This Wednesday I left work a little early to head up to Vancouver, Washington to start physical therapy. I know that leaving the state to get treatment sounds a little extreme, but the last time I got PT, it was pretty much useless. This time I wanted to go to a known entity, so I tracked down the guy that helped me with the stress fracture I had on the other leg over ten years ago, and made an appointment with him. This is why I ended up in Vancouver – this is where he works. I don’t know why my mom had me go to a guy in Vancouver back in high school, but I was happy with the outcome so I didn’t question it.
Once I got there, the PT walked out and introduced himself to me. It was just a minute in when he gave me the funny squint/head-tilt and asked, “I haven’t seen you before, have I?” I told him that he had, ten years ago. He said that my name had sounded familiar, but that he remembered that person being a kid – and then when I gave him a strong handshake, he was sure it couldn’t be the same person. Little he did he know that I’ve been taking hand-shaking lessons for almost ten years now. He also didn’t seem to realize that I am a normal person that ages, so being a kid ten years ago doesn’t mean that I still am. It wasn’t until he watched me run that he completely remembered me based on my gait. Apparently it hasn’t changed much since back then. For reference, here’s what I looked like at age 15:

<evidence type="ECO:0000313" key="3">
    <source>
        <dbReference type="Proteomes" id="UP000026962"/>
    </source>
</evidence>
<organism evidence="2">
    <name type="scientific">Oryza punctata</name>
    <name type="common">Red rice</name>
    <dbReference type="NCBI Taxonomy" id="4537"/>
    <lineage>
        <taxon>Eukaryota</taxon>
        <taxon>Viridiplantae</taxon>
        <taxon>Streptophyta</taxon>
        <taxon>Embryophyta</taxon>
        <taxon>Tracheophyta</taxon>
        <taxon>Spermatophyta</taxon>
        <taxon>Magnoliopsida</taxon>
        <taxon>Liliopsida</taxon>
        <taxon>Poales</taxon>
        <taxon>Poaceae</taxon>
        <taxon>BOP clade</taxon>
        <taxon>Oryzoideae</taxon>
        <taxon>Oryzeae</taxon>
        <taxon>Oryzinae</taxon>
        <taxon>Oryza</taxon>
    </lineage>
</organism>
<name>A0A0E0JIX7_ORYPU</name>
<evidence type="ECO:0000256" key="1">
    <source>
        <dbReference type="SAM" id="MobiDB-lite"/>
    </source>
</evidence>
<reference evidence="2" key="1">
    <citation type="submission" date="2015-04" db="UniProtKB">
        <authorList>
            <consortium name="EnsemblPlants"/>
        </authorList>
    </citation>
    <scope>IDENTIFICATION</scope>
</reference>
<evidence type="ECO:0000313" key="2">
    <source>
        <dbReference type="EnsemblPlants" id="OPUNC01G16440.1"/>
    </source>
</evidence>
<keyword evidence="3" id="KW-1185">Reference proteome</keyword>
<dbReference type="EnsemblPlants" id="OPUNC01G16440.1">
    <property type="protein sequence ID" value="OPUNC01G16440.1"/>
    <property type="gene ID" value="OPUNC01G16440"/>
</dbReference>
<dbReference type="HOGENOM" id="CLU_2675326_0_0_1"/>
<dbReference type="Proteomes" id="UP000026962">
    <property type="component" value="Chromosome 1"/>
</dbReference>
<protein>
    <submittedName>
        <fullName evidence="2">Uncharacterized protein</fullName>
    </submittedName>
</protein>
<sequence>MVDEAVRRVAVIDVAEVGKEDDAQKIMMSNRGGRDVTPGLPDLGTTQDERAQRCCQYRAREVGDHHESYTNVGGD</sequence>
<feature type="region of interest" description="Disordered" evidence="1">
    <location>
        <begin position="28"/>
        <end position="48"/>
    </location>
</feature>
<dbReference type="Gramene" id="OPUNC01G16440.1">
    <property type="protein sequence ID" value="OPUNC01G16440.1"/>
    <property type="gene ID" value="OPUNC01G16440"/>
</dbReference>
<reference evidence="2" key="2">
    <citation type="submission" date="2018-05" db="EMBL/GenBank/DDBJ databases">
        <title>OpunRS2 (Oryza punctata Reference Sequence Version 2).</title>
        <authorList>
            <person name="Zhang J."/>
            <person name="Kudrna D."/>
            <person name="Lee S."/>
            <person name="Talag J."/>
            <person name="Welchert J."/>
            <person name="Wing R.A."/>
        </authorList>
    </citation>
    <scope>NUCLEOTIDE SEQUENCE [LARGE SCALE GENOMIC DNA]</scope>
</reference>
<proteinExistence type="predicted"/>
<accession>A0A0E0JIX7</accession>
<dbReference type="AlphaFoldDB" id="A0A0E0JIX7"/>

I’m the one in front in the running picture (duh, I was really fast back then). Here’s what I look like now:
I’ve X-ed out people who are not me. To be clear, the Xs definitely don’t represent any hate or checked off hit-list victims at all, I actually love all those people a lot – I just don’t want you to confuse them with me. The point is, I look identical to my 15 year old self, and my PT should have recognized me.
Once we got over the issue of recognizing or not recognizing me, the PT paid a little attention to my leg. Here’s a close up of my current situation, so you can follow along:
The red part is where it hurts when I run, and the PT was able to tell me why. It turns out that I run “behind my legs,” as he put it. This means I kick my legs out far in front of me when I run, but don’t push off and kick them back behind me to follow through and finish my stride. I primarily use my quads, and don’t really bother with my hamstrings at all. The result is that my stride creates more instances of my shins bowing back (he compared this to sticking a rod in the ground and leaning back on it, making it bend). I’m not sure if this makes sense when I try to write it out, but basically this combined with the fact that I “have tibias up to my armpits,” according to the PT (thanks?), I’m really susceptible to stress fractures.
He sent me home with a list of exercises to do until I see him next, with the goals of:
- strengthening my hammies
- strengthening my tibia anterior
- strengthening my calf muscles
- loosening my IT band
- increasing ankle flexibility